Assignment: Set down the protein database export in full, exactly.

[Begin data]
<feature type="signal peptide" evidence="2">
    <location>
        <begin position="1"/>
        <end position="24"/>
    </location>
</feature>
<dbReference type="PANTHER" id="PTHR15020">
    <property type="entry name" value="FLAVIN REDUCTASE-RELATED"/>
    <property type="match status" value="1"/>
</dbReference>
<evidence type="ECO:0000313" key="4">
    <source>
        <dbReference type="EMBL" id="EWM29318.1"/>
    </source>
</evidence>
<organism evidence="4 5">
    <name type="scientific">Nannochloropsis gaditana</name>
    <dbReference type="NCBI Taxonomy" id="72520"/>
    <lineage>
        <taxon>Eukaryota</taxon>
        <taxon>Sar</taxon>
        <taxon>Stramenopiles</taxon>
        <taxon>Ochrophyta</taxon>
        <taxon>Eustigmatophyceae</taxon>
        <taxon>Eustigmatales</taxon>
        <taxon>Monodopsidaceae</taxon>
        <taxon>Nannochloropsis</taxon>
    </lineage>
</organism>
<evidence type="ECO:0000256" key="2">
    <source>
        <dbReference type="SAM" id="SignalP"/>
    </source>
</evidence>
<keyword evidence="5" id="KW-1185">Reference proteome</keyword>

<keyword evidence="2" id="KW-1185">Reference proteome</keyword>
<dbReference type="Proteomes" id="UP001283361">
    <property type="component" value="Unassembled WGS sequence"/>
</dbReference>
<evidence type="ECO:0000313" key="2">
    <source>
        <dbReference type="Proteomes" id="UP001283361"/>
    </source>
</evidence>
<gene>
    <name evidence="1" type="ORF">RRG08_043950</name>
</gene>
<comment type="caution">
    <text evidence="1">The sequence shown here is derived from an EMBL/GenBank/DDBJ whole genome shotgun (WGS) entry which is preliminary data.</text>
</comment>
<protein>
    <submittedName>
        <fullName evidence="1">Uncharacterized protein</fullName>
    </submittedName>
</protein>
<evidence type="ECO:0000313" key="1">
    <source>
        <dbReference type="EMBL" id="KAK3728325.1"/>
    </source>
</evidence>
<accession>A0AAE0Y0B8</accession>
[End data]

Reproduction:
<feature type="signal peptide" evidence="2">
    <location>
        <begin position="1"/>
        <end position="24"/>
    </location>
</feature>
<dbReference type="PANTHER" id="PTHR15020">
    <property type="entry name" value="FLAVIN REDUCTASE-RELATED"/>
    <property type="match status" value="1"/>
</dbReference>
<evidence type="ECO:0000313" key="4">
    <source>
        <dbReference type="EMBL" id="EWM29318.1"/>
    </source>
</evidence>
<organism evidence="4 5">
    <name type="scientific">Nannochloropsis gaditana</name>
    <dbReference type="NCBI Taxonomy" id="72520"/>
    <lineage>
        <taxon>Eukaryota</taxon>
        <taxon>Sar</taxon>
        <taxon>Stramenopiles</taxon>
        <taxon>Ochrophyta</taxon>
        <taxon>Eustigmatophyceae</taxon>
        <taxon>Eustigmatales</taxon>
        <taxon>Monodopsidaceae</taxon>
        <taxon>Nannochloropsis</taxon>
    </lineage>
</organism>
<evidence type="ECO:0000256" key="2">
    <source>
        <dbReference type="SAM" id="SignalP"/>
    </source>
</evidence>
<keyword evidence="5" id="KW-1185">Reference proteome</keyword>

<keyword evidence="2" id="KW-1185">Reference proteome</keyword>
<dbReference type="Proteomes" id="UP001283361">
    <property type="component" value="Unassembled WGS sequence"/>
</dbReference>
<evidence type="ECO:0000313" key="2">
    <source>
        <dbReference type="Proteomes" id="UP001283361"/>
    </source>
</evidence>
<gene>
    <name evidence="1" type="ORF">RRG08_043950</name>
</gene>
<comment type="caution">
    <text evidence="1">The sequence shown here is derived from an EMBL/GenBank/DDBJ whole genome shotgun (WGS) entry which is preliminary data.</text>
</comment>
<protein>
    <submittedName>
        <fullName evidence="1">Uncharacterized protein</fullName>
    </submittedName>
</protein>
<evidence type="ECO:0000313" key="1">
    <source>
        <dbReference type="EMBL" id="KAK3728325.1"/>
    </source>
</evidence>
<accession>A0AAE0Y0B8</accession>